After her death in 1906, Josephine Butler was described as one of the “few great people who have moulded the course of things”. (For the record, she was also described by peers as “the most beautiful woman in the world”.)
Yet how many of us have heard of her? A bit too feminist for later Christians, a bit too Christian for later feminists, this pioneer of the movement against sex trafficking is only now being remembered.
Sarah Williams is an historian at Regent College and a research associate at St Benet’s Hall, Oxford. And over the last few years, she has gotten to know Josephine Butler well – she would even go so far as to call her a friend.
When Natasha Moore asked what she finds so remarkable about Butler, Sarah speaks first about her persistence – the sixteen years she spent working to overturn one law that unjustly discriminated against women.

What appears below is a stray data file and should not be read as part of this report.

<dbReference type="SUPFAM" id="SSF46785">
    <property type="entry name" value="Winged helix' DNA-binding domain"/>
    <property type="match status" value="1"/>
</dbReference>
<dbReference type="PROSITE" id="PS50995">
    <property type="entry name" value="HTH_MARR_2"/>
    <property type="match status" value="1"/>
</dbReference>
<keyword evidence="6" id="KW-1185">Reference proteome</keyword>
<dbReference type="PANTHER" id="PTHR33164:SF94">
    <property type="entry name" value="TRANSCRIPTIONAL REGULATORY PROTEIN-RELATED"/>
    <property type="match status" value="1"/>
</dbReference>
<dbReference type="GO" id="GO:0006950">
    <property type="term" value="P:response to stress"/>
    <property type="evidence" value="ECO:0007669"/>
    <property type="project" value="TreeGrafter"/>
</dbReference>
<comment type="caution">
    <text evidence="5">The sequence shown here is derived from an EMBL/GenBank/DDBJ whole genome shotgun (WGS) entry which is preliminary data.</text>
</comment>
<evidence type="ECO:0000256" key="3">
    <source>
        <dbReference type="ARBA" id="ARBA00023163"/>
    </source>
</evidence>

“I don’t think that we lack vision in our culture, but we definitely lack stamina … I think she did it by recognising that she couldn’t do it. Does that sound strange?”
For International Women’s Day this year, meet the woman who’s been called the mother of modern feminism – and join an ongoing conversation our culture is having about power, justice, gender, and what it means to “change the world”.
“We might imagine that the real centres of power are where powerful people change culture through influencing spheres of culture – media, politics, the law, and so on … And yet what’s extraordinary about somebody like Josephine Butler or Mahatma Gandhi or any other of the great social reformers that we can think of in history, is that they somehow manage to see that really the margins matter a lot. And that what goes on at the centre, if it fails to understand what’s going on at the margins, does so at its peril.”
Sarah Williams was in Sydney for the annual ADM School of Theology, Culture & Public Engagement.